A Year of Garment Sewing - 13 Things I've Learned.

This represents a year of garment sewing. (Minus one sweatshirt and two skirts hanging in other people's closets.) I am suitably impressed with myself.

A year ago I tried making a Linden sweatshirt, then another, and another. I made one more a few months ago. Two years ago I still would have said that I will never sew clothes. Now I have a collection of patterns in the To Make pile and I stash garment fabric. I hardly know myself!

Yet, I am so drawn to garment sewing. I know why, too. This has become my hobby. In order to avoid complete burnout with quilting being my career I needed another outlet. I'm not so keen on other crafts with a small house and limited time. Plus, I really, really like my sewing room. Sure, I could, and do, read in there. But sewing is what I really want to do. If quilting is just too much that day I pull out my tracing paper and already prewashed garment fabric. They are relatively quick finishes compared to quilts, another bonus. Finally, making a garment is a palette cleanser for me. A reward when I finish a quilt, a quick project between big quilts, something to take advantage of a clean cutting table before I mess it up again.

In this past year I've learned a few things about garment sewing.

  • When you are told to use a rayon or poly thread, use it. I had the quilting mindset and was all cotton all the way. But cotton thread has little give and ripped seams in my knits are the results. I've remade one sweatshirt and rehemmed a few others.
  • Make a muslin or test piece. It helps with fit and to work out any confusion that might come with construction. I've been making mine out of solid cottons when the pattern calls for a woven - they are generally cheaper and I can resuse them back for quilt scraps. I make wearables with the knits, knowing I can donate it if it doesn't work out for me.
  • Yet, there are times when you make something and it looks great, but it just isn't you. 
  • Adjusting a pattern isn't that big of a deal.
  • Spend the money on tracing paper. I always trace my patterns instead of cutting the original. It is easier to make changes and then make multiple sizes, if necessary. Like if your best friend asks really nicely for a sweatshirt.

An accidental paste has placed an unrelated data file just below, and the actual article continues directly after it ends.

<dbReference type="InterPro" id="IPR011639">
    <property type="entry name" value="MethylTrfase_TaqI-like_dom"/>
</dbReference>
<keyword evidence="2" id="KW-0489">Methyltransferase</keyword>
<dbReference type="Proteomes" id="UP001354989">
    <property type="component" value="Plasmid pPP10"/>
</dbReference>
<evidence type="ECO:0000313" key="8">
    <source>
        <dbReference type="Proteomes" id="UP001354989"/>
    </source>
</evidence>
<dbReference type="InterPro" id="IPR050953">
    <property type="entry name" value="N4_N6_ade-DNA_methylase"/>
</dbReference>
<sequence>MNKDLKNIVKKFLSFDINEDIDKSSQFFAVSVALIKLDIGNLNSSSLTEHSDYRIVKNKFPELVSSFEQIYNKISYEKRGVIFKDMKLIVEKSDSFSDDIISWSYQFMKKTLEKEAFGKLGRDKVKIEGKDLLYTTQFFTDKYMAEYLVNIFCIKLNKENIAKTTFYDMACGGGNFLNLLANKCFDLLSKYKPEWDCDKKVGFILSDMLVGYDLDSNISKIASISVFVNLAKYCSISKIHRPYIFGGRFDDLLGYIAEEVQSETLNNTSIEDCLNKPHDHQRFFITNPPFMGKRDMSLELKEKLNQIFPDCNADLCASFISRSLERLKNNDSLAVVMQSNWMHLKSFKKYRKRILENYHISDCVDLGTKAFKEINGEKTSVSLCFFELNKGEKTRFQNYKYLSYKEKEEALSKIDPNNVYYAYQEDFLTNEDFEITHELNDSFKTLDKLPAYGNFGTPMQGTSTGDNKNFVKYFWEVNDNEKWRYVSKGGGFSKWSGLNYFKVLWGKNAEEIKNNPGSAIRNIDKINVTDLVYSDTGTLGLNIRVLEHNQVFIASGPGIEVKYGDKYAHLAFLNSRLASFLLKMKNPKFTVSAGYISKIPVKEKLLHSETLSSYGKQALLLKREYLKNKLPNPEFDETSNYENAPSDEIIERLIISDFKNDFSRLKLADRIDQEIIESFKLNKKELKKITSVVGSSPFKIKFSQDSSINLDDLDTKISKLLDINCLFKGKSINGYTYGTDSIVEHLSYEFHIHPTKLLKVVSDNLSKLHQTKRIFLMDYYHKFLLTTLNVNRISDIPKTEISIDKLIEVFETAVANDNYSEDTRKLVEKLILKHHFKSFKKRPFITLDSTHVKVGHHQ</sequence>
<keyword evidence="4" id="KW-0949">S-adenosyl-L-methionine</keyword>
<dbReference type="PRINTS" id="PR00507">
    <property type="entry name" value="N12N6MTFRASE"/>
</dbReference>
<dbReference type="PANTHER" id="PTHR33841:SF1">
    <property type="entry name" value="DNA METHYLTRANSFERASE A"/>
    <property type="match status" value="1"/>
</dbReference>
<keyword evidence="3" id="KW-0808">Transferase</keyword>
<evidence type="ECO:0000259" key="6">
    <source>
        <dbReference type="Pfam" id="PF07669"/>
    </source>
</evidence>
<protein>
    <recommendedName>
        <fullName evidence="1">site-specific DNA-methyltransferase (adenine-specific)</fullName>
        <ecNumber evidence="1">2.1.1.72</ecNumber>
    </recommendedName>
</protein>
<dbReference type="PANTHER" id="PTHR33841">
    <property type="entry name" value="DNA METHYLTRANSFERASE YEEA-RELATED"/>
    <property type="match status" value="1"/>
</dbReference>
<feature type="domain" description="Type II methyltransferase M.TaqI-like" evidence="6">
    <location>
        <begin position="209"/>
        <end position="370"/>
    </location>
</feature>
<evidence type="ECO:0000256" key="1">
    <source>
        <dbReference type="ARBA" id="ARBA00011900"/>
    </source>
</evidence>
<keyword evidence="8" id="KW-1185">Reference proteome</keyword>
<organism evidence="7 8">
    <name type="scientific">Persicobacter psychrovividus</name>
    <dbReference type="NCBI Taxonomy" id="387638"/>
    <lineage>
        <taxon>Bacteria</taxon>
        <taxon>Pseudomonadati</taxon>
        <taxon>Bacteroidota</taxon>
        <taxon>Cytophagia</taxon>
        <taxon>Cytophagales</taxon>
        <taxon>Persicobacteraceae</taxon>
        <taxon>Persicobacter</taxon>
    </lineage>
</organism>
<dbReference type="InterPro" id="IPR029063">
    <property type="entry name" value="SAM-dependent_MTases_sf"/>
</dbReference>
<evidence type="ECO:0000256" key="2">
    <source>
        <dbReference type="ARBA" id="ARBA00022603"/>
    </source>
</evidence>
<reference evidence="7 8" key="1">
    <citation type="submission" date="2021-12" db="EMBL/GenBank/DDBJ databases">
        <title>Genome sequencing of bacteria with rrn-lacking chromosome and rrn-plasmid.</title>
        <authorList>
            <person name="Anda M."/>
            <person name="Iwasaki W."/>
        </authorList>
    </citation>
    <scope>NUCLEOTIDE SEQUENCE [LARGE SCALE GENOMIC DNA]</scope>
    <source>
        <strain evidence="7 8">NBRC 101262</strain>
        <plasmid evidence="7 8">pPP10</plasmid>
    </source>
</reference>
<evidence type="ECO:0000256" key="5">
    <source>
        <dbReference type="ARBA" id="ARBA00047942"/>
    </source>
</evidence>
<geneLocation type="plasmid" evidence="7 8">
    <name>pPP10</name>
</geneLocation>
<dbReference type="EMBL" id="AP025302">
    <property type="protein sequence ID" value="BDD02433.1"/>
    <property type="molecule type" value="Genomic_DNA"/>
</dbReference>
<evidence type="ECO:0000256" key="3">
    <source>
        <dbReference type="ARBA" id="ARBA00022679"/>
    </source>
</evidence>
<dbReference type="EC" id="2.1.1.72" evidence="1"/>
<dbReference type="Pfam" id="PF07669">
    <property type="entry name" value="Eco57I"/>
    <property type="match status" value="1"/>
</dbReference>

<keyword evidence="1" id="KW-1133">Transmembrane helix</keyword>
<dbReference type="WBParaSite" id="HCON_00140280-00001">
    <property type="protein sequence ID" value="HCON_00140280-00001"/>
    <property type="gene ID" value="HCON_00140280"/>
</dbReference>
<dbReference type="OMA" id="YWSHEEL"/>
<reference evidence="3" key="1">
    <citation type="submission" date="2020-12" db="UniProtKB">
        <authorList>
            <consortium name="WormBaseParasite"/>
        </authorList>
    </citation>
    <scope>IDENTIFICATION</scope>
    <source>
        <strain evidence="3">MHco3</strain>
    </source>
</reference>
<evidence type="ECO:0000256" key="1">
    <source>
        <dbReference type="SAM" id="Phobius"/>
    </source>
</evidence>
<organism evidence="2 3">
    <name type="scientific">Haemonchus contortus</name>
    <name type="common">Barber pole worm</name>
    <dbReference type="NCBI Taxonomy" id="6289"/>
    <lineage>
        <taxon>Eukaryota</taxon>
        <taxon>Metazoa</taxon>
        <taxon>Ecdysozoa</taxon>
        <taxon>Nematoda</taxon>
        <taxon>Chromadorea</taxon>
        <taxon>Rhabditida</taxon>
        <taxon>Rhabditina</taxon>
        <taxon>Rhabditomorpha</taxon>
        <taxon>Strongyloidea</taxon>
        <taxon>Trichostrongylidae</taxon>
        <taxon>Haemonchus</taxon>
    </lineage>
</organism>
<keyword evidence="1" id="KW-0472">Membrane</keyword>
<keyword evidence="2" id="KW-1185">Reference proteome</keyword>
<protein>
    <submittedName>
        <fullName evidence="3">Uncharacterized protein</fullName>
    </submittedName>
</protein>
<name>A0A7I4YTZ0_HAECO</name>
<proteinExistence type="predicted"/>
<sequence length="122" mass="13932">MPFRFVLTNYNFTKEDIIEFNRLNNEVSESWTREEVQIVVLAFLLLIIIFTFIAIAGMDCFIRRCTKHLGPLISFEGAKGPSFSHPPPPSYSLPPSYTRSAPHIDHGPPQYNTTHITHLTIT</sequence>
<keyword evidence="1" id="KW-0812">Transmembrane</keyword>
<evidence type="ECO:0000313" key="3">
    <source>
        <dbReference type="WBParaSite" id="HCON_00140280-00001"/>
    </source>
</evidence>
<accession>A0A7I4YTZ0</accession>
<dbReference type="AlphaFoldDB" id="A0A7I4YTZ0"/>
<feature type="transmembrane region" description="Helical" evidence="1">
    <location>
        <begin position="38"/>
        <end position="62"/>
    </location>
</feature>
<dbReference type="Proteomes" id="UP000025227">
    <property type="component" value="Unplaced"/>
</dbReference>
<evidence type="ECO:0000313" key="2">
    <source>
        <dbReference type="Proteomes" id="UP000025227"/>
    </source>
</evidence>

• Storing the patterns after tracing is a pain. So too when you print a PDF pattern. I've taken to saving paper towel and gift wrap tubes and storing patterns in those.
  • A serger would make my life so much easier, but I really don't know where I would put it. I might have to figure out that detail though.
  • Just because the pattern is popular doesn't mean it will be right for you, for your body. And that's totally okay. If you aren't sure, hit the mall and try on something in a similar style. Then determine if the style works and/or if you could adjust the pattern for yourself.
  • Voile, once washed and sewn in a garment does not drape as I expected.
  • It will almost always take longer than you thought it would.
  • Unless you have the most basic of sewing machines, there are a lot of stitches on your machine that are your friend. Discovering the blind hem stitch and how to use it was a game changer for me, for example.
  • Nearly every independent pattern I've used has extensive resources online. Maybe not from the designer themselves, but a google search will pull up blogs, reviews, and tutorials that can help you with your sewing.
  • Garment sewing is not nearly as scary as I remembered from my Home Ec days.

Here is what I have made this past year. When I hung them all together like this I was shocked. I didn't realize I had made this much!

There is a stack of fabric and patterns waiting for more of my time. I wish I could tackle the pants I want to make for the kids, the linen pants for me, a skirt out of Liberty, find the right pattern for the silk/cotton I recently picked up... The list goes on. And I'm pretty excited about that.